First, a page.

SUMMARY OF THE INVENTION The present invention is concerned with a method with which a tubular article filled with a gas or liquid pervious filler such as a tow filled cigarette filter rod can be produced in continuous length by continuous forming operation and at a production speed of 1000 feet per minute or more, the article itself being of novel character and susceptible to uses for purposes other than merely as a filtering device in a smoking article. The invention is further characterized by a constancy of processing that insures nearly perfect uniformity of dimension in the finished product as well as density of the film medium enclosed within the tubular plastic workpiece.
In accordance with the invention, filter rod is made by extruding a tubular, preferably circular section plastic workpiece in continuous operation from an extruder die, the extrudate leaving the die at a diameter somewhat greater than that of the hardened finished workpiece but with an external shape substantially conforming to that of the finished product. Simultaneously, a partially compressed tow of filaments of a filter material is advanced axially into and in co-directional movement with the plastic extrudate as the latter leaves the forming die. The tow of filaments is not contacted by the hot extrudate until the latter has advanced some distance downstream of the exit aperture of the die from whence it issues, the first contact being made when the extrudate is drawn down against the tow, to form a sheath covering the latter and as the two enter the portal gland of a cooling chamber in which heat is removed from the plastic extrudate and the latter is sized so that its external dimension and shape are accurately controlled within prescribed limits. The apparatus and procedure by which the cooling of the extrudate to set its external surface in the manner aforesaid is the same as that described in the previously mentioned patent application of Charles Gatto filed on even date herewith.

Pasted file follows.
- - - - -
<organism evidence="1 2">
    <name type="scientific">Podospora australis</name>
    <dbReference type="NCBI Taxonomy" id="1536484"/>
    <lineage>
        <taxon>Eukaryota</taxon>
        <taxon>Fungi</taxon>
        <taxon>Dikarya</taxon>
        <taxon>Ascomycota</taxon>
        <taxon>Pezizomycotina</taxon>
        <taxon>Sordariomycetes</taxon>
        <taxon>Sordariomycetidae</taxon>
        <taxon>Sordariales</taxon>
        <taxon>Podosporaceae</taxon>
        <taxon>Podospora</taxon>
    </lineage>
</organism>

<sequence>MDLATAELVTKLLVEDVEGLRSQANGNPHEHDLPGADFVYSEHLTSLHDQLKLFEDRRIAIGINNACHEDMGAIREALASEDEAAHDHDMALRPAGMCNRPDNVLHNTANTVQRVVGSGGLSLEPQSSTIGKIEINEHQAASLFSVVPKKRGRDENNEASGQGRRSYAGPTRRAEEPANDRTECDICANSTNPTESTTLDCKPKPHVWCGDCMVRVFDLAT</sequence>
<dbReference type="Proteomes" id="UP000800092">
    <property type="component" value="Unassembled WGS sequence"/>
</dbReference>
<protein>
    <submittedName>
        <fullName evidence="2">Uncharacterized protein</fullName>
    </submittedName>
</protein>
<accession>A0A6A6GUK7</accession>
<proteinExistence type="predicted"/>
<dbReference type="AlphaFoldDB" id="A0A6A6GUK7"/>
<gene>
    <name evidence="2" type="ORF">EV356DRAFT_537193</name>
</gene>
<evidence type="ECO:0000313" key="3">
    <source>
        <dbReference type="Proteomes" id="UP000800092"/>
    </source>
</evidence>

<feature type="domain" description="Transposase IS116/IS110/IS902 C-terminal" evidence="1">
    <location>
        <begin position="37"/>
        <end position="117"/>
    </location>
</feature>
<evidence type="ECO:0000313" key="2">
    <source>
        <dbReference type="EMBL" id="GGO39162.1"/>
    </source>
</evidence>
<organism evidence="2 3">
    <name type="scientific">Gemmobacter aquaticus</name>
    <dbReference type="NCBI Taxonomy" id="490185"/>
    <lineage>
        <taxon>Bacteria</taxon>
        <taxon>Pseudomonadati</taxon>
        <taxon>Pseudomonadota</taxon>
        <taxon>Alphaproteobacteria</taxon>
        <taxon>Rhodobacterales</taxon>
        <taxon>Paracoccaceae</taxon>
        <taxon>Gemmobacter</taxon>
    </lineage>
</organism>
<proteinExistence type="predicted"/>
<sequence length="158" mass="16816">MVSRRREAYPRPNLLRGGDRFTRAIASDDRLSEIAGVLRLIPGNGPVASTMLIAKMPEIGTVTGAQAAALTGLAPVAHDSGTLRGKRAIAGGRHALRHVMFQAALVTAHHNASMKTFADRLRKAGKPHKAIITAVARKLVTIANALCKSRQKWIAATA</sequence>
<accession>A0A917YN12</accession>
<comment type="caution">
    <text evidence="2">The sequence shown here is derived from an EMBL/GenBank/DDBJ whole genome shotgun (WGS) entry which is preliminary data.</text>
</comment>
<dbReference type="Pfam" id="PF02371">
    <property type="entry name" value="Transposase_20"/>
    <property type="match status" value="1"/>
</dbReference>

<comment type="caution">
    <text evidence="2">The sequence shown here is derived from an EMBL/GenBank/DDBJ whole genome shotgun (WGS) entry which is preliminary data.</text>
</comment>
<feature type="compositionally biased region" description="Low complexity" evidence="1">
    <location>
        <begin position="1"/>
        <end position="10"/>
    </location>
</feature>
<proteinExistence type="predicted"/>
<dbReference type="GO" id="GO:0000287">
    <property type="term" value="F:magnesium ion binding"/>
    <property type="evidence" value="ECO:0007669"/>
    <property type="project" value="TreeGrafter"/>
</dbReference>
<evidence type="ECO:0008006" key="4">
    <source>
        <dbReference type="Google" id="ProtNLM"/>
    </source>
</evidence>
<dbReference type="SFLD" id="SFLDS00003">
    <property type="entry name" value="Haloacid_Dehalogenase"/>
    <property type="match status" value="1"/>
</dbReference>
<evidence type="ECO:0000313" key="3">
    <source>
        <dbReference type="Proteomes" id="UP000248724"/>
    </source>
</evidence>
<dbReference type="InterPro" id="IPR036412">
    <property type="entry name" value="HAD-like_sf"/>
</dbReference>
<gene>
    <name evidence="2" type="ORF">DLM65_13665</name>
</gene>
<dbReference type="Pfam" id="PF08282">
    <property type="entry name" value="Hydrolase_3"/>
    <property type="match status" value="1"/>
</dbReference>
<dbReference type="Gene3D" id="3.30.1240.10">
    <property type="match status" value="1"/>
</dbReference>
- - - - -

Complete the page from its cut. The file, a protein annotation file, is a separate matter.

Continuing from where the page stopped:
In accordance with the invention various types of material suited to acting as filter media may be used as the filler and various types of plastic can be utilized for the tubular workpiece in which the filler is sheathed. Most commonly, however, cellulose acetate is employed as the filter medium, being formed from a stock of cellulose acetate in the usual manner by advancing a bloomed tow of filaments through a collecting horn to confine, partially compress, and shape the tow into a generally cylin drical shape. For the purpose of providing uniform density and overall cohesive character to the filler, it is customary as is also done in prior art filter rod making methods, to treat the filaments thereof with a plasticizer to thereby promote inter-fiber bonding of the various filaments comprising the tow. In accordance with the present invention a heat activated plasticizer may be applied to the tow only a short time prior to its entry into the collection horn.
The invention accordingly comprises the features of construction, combination of elements, and arrangement of parts, which will be exemplified in the construction hereinafter set forth and the scope of the invention will be indicated in the claims.
BRIEF DESCRIPTION OF THE DRAWINGS A fuller understanding of the nature and objects of the invention will be had from the following detailed description taken in conjunction with the accompanying drawings in which:
FIG. 1 is a side elevational view partly in section of apparatus with which plastic cigarette filter rod of the present invention is formed.
FIG. 2 is a fragmentary view illustrating the manner in which the tow is bloomed and coated with plasticizer prior to advancing same into the apparatus shown in FIG. 1.
FIG. 3 is a perspective view of a representative length of the tow-filled filter rod made according to the invention, portions thereof being broken away for purposes of clarity.
FIG. 4 is a perspective view on reduced scale showing a cigarette in which the article of FIG. 3 is embodied as a filtered mouthpiece.
Throughout the following description like reference numerals are used to denote like parts in the drawings.